Published by Vesuvian Books on August 20th 2019
Genres: Women's Fiction
I received this book for free from in exchange for an honest review. This does not affect my opinion of the book or the content of my review.
Carin Frost doesn’t understand what’s happening to her. A confident businesswoman, wife, and mother, she begins to resent everything about her life. Nothing makes sense. Nothing makes her feel. Maybe it’s the recent loss of her mother in a tragic accident. Or maybe she’s just losing her mind.
Enter Matias Torres. As their new business partnership thrives, so does their friendship—and his interest in her. Carin is determined to keep her distance, until a work assignment sends them to Southeast Asia where a storm is brewing on the island. In the midst of the chaos, Matias asks her to do something unimaginable, exhilarating, BOLD. Carin knows the consequences could be dire, but it may be the only way to save herself.
An honest look at love and marriage and the frailties of the human heart, this is a story of a woman’s loss of self and purpose and the journey she takes to find her way back.
The Year I Left left me feeling perplexed. There are things about Carin I just couldn’t understand and things I wholly understood. It’s a bit confusing to feel like you didn’t really like a character but I was interested to see what happened to her; what choices she’d make, live with, regret, and to see how things might or might not work out for her.
Carin Frost is a woman perplexed by her life. She loves her son madly but has been genuinely unhappy in her marriage, in her life itself for a long while. I think this line spoke to it best, to her lack of joy in life itself:
“What was happening in my personal life? I’d hardly spoken about my family. Who in their right mind would be vaguely interested in a neat little life, filled with clichéd accomplishments like work, career, marriage? Such normalcy embarrassed me.”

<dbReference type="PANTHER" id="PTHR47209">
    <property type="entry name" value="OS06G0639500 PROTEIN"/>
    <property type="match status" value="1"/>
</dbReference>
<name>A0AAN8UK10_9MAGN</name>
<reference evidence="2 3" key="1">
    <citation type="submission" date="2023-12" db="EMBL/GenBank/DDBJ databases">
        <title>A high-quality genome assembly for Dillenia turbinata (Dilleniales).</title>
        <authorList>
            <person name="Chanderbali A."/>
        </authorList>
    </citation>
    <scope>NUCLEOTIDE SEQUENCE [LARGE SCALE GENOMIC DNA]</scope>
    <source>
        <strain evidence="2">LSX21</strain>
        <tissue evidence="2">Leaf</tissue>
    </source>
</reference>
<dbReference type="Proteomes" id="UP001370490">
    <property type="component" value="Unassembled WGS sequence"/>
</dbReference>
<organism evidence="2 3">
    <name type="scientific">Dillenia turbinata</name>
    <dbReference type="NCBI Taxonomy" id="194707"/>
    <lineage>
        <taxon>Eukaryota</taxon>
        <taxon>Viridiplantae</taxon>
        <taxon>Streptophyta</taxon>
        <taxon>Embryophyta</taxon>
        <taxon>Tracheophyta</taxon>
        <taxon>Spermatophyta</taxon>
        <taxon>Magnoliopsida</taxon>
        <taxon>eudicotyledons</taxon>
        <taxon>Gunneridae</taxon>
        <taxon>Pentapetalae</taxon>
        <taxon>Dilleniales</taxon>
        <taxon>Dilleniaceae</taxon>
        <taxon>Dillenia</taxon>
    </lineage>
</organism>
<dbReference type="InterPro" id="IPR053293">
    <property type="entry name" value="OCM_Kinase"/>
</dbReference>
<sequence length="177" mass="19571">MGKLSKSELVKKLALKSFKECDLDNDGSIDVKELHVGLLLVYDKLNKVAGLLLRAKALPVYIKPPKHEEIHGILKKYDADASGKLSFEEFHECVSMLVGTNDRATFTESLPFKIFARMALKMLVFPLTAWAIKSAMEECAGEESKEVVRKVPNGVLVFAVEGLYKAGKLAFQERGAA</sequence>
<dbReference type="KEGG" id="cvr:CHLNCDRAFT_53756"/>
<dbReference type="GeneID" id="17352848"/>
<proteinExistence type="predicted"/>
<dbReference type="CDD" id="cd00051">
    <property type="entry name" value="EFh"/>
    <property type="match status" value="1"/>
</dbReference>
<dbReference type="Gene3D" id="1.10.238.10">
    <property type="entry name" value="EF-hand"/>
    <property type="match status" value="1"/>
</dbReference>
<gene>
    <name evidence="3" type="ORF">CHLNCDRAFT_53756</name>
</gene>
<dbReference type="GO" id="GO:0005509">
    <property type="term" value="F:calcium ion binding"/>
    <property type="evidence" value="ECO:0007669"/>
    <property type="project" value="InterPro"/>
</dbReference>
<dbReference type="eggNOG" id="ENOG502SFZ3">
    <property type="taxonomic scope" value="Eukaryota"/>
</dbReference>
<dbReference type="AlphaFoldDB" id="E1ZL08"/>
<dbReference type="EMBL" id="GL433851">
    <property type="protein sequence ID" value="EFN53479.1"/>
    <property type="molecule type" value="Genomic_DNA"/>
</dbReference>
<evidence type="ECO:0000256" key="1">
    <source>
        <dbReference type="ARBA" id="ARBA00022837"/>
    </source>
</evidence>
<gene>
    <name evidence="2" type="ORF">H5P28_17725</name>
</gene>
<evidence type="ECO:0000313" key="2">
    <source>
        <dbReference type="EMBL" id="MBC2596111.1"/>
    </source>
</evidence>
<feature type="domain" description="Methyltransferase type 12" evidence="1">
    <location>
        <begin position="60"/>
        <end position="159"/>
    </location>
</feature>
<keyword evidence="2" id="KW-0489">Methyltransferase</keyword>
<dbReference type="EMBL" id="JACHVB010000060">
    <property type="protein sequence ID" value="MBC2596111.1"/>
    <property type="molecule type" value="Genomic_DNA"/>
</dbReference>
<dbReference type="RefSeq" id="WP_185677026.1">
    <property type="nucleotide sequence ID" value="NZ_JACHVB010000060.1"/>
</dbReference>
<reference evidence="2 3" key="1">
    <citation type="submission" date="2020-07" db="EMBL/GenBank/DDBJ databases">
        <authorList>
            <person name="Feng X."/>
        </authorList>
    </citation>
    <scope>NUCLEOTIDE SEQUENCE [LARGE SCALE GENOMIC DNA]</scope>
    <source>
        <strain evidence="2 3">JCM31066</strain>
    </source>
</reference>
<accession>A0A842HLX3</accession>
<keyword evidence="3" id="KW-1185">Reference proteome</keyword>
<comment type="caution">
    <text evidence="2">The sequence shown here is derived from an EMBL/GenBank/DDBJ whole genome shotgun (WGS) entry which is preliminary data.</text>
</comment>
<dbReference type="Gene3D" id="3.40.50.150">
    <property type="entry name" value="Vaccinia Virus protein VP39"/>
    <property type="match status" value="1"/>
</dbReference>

While this is the script that seems to run in her head, in her heart on loop, she’s drifting away from her family and into the arms of another man – a man she convinces herself is the love of her life. And he may be, it’s just how she got there that stumped me and the co-dependency on him, Matias Torres, to heal her. I just never felt their spark. I read about it, just never felt it. And I think Carins’ vulnerability is what drove her attraction to him. When she finally decides that she deserves happiness, a situation presents itself that gives Carin a way out, unlikely though it may be. The Year I Left takes the reader on an adventure as Carin and Matias find the opportunity to grow their love. With this one choice, there are many consequences, especially to Carin.
One thing I didn’t really love was how the story is told in a diary-like fashion, directed at Matias. In a way, it lends itself toward a mystery as to when he would he be reading this, but there is something in the tone of that style that always puts me off. But it does lend itself to trying to show the reader the emotions of the character telling her story. So in that Brae excels as I felt every single spell of depression that Carin experiences. At times it felt histrionic, overly emotional, but I suppose her despair was deep. Ultimately I think that Christine Brae wrote a highly emotional if slightly improbable, story of a woman, mother, wife, and professional finding her true path in life.
~Review by Cyndi
Christine Brae is a senior executive with a full time career, who thought she could write a book about her life and then run away as far as possible from it. She never imagined that her words would touch the hearts of so many women with the same story to tell. Christine has written six books since her first release in 2013. She is the author of The Light in the Wound and His Wounded Light (2013), Insipid (2014), In This Life (2016) and Eight Goodbyes (2018).
Her latest book, The Year I Left is scheduled for release in August, 2019.
When not listening to the voices in her head or spending late nights at the office, Christine can be seen shopping for shoes and purses, running a half marathon or spending time with her husband and three children in Chicago.
Christine is represented by Italia Gandolfo of Gandolfo Helin & Fountain Literary Management.
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